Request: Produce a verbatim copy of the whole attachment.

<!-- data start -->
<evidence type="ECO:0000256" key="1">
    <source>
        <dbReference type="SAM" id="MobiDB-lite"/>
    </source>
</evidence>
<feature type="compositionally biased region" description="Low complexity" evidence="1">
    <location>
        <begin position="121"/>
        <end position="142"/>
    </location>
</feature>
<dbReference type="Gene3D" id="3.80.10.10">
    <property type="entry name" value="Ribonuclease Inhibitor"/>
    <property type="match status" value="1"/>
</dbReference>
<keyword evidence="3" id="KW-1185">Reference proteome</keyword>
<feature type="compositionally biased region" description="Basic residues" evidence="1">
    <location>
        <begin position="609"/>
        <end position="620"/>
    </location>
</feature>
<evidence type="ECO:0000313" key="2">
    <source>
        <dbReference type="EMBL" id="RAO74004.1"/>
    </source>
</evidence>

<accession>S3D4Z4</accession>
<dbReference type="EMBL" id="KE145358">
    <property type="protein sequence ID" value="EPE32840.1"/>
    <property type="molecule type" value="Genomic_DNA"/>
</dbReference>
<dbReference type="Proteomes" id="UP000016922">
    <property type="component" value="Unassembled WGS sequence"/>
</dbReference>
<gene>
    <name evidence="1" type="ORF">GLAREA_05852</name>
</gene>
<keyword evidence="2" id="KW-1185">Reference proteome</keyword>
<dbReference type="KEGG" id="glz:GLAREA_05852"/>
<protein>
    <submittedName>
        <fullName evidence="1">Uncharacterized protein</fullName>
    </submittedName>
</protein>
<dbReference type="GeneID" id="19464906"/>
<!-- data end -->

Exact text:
<evidence type="ECO:0000256" key="1">
    <source>
        <dbReference type="SAM" id="MobiDB-lite"/>
    </source>
</evidence>
<feature type="compositionally biased region" description="Low complexity" evidence="1">
    <location>
        <begin position="121"/>
        <end position="142"/>
    </location>
</feature>
<dbReference type="Gene3D" id="3.80.10.10">
    <property type="entry name" value="Ribonuclease Inhibitor"/>
    <property type="match status" value="1"/>
</dbReference>
<keyword evidence="3" id="KW-1185">Reference proteome</keyword>
<feature type="compositionally biased region" description="Basic residues" evidence="1">
    <location>
        <begin position="609"/>
        <end position="620"/>
    </location>
</feature>
<evidence type="ECO:0000313" key="2">
    <source>
        <dbReference type="EMBL" id="RAO74004.1"/>
    </source>
</evidence>

<accession>S3D4Z4</accession>
<dbReference type="EMBL" id="KE145358">
    <property type="protein sequence ID" value="EPE32840.1"/>
    <property type="molecule type" value="Genomic_DNA"/>
</dbReference>
<dbReference type="Proteomes" id="UP000016922">
    <property type="component" value="Unassembled WGS sequence"/>
</dbReference>
<gene>
    <name evidence="1" type="ORF">GLAREA_05852</name>
</gene>
<keyword evidence="2" id="KW-1185">Reference proteome</keyword>
<dbReference type="KEGG" id="glz:GLAREA_05852"/>
<protein>
    <submittedName>
        <fullName evidence="1">Uncharacterized protein</fullName>
    </submittedName>
</protein>
<dbReference type="GeneID" id="19464906"/>